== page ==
A Model for School Conditions That Promote Achievement

As a consequence of their research, Bryk and Schneider (2002) proposed that the following school conditions foster high student achievement:

  1. A positive orientation to innovation - a teacher "can do" attitude and internalized responsibility.
  2. Outreach to parents.
  3. Professional community - collaborative work practices, personal commitment to improve teaching and school operations.
  4. High expectations and high academic standards.

Likewise, Hoy and his colleagues (Forsyth, Adams, & Hoy, 2011: Hoy, Tarter, & Woolfolk, 2006) found that collective efficacy, collective trust in parents and students, and academic emphasis form a latent construct, academic optimism, which explains student achievement in schools regardless of socioeconomic status.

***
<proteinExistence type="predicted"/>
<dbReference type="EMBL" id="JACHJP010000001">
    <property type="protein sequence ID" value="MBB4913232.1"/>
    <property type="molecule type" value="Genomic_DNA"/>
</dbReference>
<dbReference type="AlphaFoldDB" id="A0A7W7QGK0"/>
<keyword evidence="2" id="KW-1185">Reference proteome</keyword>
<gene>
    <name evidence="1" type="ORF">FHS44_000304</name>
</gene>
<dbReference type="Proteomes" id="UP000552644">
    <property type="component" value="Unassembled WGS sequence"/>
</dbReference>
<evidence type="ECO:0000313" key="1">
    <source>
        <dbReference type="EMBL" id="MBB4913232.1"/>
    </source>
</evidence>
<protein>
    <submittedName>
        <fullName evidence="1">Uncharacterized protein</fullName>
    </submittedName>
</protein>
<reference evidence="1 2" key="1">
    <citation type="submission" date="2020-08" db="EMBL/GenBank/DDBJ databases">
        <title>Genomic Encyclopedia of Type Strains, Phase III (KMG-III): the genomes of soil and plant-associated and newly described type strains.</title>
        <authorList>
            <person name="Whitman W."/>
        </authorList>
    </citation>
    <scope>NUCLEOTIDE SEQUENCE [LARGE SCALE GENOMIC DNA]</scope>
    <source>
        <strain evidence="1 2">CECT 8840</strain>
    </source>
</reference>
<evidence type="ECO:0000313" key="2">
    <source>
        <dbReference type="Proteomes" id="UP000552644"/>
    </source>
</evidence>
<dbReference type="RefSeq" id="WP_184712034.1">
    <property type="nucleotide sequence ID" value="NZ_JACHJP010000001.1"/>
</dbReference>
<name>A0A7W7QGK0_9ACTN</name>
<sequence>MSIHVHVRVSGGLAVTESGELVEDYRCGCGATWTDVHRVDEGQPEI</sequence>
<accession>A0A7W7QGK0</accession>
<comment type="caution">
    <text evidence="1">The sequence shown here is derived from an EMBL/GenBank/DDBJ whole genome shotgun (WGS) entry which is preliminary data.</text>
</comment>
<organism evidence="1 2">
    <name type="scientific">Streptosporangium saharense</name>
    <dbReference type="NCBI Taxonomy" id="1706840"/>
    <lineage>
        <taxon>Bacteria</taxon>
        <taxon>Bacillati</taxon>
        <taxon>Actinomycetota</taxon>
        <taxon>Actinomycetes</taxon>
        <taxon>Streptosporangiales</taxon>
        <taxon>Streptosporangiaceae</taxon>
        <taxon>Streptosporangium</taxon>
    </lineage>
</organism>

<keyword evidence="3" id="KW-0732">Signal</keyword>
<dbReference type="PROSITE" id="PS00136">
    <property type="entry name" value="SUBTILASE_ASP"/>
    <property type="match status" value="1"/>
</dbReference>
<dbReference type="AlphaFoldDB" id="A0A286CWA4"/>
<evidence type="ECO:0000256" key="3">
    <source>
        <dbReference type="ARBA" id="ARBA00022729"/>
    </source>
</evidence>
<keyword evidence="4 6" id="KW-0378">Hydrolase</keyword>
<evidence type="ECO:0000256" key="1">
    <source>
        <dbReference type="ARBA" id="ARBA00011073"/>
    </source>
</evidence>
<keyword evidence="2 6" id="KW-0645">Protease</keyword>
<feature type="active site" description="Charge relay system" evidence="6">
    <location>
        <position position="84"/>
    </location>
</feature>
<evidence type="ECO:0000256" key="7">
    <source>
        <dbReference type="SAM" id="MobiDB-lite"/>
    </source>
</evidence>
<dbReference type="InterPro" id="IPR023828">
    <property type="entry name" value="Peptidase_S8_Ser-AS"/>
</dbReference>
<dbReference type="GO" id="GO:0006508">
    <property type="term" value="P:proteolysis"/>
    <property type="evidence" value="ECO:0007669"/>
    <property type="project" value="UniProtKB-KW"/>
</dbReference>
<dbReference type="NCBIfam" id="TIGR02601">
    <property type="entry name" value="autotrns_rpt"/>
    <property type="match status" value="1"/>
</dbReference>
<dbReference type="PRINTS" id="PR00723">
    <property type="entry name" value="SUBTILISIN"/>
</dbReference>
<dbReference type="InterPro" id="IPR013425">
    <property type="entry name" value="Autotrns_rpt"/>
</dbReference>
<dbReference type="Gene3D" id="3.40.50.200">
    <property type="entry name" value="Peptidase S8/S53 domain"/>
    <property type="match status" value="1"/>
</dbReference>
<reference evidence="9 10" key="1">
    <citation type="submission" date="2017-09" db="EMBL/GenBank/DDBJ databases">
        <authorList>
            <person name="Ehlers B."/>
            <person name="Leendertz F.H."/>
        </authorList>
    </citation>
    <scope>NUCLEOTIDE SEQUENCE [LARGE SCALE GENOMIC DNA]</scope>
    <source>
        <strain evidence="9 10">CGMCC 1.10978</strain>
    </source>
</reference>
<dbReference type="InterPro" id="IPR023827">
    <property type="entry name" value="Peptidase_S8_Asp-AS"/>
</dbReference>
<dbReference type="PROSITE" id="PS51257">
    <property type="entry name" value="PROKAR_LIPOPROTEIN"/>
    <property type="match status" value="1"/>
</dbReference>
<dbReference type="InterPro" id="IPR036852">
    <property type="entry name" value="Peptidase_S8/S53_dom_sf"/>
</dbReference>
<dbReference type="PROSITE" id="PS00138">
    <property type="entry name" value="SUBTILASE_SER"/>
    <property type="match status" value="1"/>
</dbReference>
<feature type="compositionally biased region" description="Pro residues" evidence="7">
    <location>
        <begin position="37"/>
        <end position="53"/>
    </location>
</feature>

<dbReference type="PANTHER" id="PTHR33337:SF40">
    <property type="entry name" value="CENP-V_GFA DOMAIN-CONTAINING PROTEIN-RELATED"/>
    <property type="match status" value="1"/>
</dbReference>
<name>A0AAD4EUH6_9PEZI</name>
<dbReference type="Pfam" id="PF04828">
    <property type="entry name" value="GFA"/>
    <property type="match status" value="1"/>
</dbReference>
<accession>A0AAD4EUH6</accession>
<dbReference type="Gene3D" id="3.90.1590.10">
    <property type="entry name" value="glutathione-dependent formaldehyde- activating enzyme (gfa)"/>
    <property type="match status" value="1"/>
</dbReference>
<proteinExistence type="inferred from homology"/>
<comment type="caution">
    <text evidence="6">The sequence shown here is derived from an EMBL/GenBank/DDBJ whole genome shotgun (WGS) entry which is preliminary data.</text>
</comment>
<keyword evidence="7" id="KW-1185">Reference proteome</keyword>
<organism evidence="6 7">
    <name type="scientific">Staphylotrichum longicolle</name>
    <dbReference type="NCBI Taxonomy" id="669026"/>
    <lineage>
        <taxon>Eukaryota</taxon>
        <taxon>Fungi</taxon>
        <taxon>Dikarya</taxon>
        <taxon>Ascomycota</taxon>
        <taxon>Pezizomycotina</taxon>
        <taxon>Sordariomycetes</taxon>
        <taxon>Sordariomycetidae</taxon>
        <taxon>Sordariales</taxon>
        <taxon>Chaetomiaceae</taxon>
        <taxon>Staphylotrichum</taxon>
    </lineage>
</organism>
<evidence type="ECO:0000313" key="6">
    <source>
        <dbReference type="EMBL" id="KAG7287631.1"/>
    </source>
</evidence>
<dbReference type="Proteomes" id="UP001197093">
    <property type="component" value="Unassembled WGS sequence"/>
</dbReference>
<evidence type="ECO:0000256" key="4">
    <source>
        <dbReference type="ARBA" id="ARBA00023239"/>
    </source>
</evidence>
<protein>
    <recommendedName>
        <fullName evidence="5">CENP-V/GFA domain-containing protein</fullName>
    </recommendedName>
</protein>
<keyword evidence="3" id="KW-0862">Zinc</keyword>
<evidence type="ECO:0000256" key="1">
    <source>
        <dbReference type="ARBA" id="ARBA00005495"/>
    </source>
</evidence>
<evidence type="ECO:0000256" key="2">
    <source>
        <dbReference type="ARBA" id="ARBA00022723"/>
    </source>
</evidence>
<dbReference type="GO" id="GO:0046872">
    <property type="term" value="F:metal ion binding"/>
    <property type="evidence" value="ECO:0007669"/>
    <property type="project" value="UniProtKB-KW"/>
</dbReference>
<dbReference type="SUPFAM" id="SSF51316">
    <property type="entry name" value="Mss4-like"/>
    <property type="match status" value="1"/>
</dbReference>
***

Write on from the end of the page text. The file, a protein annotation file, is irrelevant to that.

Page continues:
What is striking about the two sets of findings is that they are remarkably similar. The attached model maps the two sets of findings and shows that how they form a culture of academic optimism, which promotes achievement.

Bryk, A. S., & Schneider, B. (2002), Trust in Schools: A Core Resource for Improvement. New York: Russell Sage Foundation.Forsyth, Patrick B, Adams, Curt M., & Hoy, W. K. (2011). Collective trust: Why schools can't improve without it. New York: Teachers College Press.

Hoy, W. K., Tarter, C. J., & Woolfolk Hoy, A. (2006), Academic optimism of schools: A force for student achievement, American Educational Research Journal, 43, pp. 425-446.

Ohio State School of Education
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